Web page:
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CS 6410 09nov2010 Time Vainstein K. Chocolate to Motivate the Discussion. please take 1 each during 0 th traversal may commence eating, once you participate milk chocolate: in red wrappers really seriously very bitter dark chocolate: small bars, in black wrappers

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chocolate to motivate the discussion
Chocolate to Motivate the Discussion
  • please take 1 each during 0th traversal
  • may commence eating, once you participate
  • milk chocolate: in red wrappers
  • really seriously very bitter dark chocolate: small bars, in black wrappers
  • What are nibs? Cleaned, roasted, winnowed, and lightly crushed cacao beans
  • no, I'm not providing cognac-drizzled ice cream and fresh raspberries "to go with"; just eat it as is

http://www.thespicehouse.com/spices/roasted-cacao-nibs

what is time
What is Time?
  • "the player that need not cheat to win" –Baudelaire, tr. Edna St. Vincent Millay
  • an abstraction that determines the ordering of events in a given temporal frame of reference –Mills
  • partial ordering on events in a distributed system –Lamport
    • why partial? Two events are "concurrent" if we have no way of knowing which happened first
    • causality:A happened before B => A may have caused B

Mills, D.L. Network Time Protocol (Version 3) specification, implementation and analysis. Network Working Group Report RFC-1305, University of Delaware, March 1992

Time, Clocks, and the Ordering of Events in a Distributed System,  Lamport. CACM 21(7). July 1978.

why is time of interest in distributed systems
Why is Time of Interest in Distributed Systems?
  • coordination of action (e.g. snapshot)
  • providing realtime guarantees
  • given synchronized clocks, many distributed algorithms are simpler (no timeout quandary)
  • without synchronized clocks, local clock at least affords timeout
  • distributed filesystems need to detect conflicts
clocks
Clocks
  • logical clock (a.k.a. virtual clock): a counter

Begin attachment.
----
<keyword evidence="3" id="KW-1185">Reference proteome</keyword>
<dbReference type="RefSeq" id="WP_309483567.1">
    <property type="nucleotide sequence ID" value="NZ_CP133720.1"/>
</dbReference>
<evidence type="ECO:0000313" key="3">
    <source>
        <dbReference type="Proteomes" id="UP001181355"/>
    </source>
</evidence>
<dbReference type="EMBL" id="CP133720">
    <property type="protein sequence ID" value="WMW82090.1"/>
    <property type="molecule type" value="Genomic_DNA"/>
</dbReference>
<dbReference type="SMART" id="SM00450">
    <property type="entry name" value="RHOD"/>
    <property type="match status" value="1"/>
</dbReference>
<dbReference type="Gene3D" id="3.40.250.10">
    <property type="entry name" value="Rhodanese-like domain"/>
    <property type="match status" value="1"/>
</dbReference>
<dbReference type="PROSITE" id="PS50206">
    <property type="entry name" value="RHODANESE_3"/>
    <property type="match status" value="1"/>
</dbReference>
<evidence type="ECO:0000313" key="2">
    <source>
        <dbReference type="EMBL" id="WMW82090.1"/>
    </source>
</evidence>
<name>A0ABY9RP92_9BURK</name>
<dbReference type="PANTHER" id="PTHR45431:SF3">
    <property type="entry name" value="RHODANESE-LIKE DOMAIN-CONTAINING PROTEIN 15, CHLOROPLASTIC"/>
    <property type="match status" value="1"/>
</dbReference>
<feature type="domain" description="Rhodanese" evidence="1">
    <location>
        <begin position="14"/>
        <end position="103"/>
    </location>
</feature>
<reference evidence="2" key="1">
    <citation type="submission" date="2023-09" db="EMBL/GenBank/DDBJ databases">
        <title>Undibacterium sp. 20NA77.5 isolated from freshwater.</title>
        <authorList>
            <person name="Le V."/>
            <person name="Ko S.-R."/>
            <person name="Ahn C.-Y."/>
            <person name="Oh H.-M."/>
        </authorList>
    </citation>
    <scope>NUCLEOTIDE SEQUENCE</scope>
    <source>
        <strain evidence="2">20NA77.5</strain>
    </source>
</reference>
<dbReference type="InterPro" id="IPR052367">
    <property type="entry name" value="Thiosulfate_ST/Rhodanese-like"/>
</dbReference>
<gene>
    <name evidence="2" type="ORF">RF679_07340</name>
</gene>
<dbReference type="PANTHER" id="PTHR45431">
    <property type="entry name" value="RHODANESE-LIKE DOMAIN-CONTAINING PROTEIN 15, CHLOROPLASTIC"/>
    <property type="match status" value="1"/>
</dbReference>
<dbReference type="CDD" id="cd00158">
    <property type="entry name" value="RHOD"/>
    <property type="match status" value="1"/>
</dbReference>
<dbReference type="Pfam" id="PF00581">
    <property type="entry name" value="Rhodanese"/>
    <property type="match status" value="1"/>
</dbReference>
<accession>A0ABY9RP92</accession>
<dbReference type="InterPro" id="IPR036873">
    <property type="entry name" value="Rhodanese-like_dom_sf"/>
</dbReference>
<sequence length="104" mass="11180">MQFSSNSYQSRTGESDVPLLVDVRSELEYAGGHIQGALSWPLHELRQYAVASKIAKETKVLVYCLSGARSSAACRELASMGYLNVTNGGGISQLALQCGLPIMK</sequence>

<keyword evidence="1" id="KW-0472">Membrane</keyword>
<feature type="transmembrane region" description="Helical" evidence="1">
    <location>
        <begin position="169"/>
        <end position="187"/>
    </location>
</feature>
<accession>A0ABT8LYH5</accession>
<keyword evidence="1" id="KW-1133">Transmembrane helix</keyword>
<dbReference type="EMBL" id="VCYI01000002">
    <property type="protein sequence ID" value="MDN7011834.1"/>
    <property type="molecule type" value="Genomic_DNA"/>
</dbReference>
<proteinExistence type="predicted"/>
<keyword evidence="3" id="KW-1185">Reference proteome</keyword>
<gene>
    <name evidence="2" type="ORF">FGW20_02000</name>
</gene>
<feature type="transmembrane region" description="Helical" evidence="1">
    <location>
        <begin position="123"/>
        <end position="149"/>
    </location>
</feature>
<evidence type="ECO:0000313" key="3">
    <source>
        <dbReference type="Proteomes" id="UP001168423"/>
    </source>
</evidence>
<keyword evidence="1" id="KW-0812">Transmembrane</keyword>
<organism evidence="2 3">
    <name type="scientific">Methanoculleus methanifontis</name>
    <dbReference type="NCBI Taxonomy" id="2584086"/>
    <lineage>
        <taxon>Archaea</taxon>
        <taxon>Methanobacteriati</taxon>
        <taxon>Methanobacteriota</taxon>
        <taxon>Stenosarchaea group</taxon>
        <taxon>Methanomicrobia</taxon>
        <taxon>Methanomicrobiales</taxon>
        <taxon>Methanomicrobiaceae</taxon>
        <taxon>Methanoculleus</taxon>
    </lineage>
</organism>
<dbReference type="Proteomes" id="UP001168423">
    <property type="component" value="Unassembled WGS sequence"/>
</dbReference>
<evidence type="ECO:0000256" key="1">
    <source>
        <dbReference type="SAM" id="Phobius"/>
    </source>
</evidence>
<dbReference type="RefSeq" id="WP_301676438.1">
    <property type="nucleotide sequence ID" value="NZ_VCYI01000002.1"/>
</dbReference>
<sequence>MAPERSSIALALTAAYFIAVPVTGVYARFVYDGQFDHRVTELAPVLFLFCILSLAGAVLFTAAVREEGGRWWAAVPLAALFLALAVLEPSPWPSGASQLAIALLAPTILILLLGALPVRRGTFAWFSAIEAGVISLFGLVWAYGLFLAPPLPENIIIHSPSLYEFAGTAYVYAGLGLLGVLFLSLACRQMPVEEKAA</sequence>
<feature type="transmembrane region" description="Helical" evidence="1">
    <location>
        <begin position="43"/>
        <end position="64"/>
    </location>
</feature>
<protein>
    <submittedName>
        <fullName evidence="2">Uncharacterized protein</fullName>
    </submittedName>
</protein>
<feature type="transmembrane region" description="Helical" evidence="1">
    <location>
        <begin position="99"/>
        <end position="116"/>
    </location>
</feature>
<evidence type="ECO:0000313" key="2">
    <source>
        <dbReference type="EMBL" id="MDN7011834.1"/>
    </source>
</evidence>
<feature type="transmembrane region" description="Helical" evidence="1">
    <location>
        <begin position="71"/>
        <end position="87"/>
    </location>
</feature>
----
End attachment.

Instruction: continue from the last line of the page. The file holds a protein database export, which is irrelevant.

• physical clock: periodic oscillator that increments a counter
    • approximates real time, which is the actual (Newtonian) time; f: real time  clock time
  • offset: time difference between two clocks, Ω
  • skew: change in offset wrt continuous time, dΩ/dt
    • some authors call this "drift"
  • drift: d2Ω/dt2
  • accuracy: how close to real time
  • precision: (of multiple readings) how close together

Gunther N. J., The Practical Performance Analyst, McGraw-Hill 2000

clock synchronization
Clock Synchronization
  • external clock synchronization: conformance of each node's clock with an RT clock external to system; e.g., NTP
  • internal clock synchronization: movement of each node's clock to "majority consensus", minimizing inter-node skew
    • convergence (gradual)
    • agreement (immediate)
  • instantaneous resynchronization inadvisable

Christoph Lenzen, Thomas Locher, and Roger Wattenhofer. 2010. Tight bounds for clock synchronization. J. ACM 57, 2, Article 8 (February 2010)

structure of main talk per paper
Structure of Main Talk, per Paper
  • try to stay high-level
  • objectives?
  • claims?
  • assumptions?
  • results?
  • context?
optimal clock synchronization srikanth and toueg
Optimal Clock Synchronization, Srikanth and Toueg
  • Sam Toueg: Cornell CS faculty
  • emphasis on fault tolerance: # of incorrect servers, and kinds of incorrectness (incl. Byz.)
  • objective: accuracy of logical clocks same as (no worse than) that of physical clocks
    • claim solution is optimal wrt accuracy
  • assume:
    • physical clock skew ρ, bounded, constant, |ρ| > 0
    • 0 drift
    • reliable fully-connected point-to-point network
srikanth and toueg continued
Srikanth and Toueg, continued...
  • basic algorithm, roughly:
    • at a boundary, server sends "I want to synchronize"
    • when receives enough of such messages, resets its logical clock by adding α (greater than propagation delay)
  • O(n2) messages per resynchronization
  • this is internal synchronization
  • improvements claimed possible:
    • messages not authenticated
    • network not fully connected
probabilistic internal clock synchronization cristian and fetzer
Probabilistic Internal Clock Synchronization, Cristian and Fetzer
  • Flaviu Cristian: d. 1999
  • Christof Fetzer: PhD UCSD 1997, AT&T Labs 1999-2004, Pfsr at T U Dresden 2004+
  • this is internal synchronization (cf. title)
  • claimed improvements on older approaches:
    • O(n) messages, with "transitive" clock reading scheme
    • message exchanges scattered in time (not bursty)
    • optimal (minimal) skew of logical clocks

LinkedIn.com database

http://www.computer.org/portal/web/csdl/doi/10.1109/DCCA.1999.10003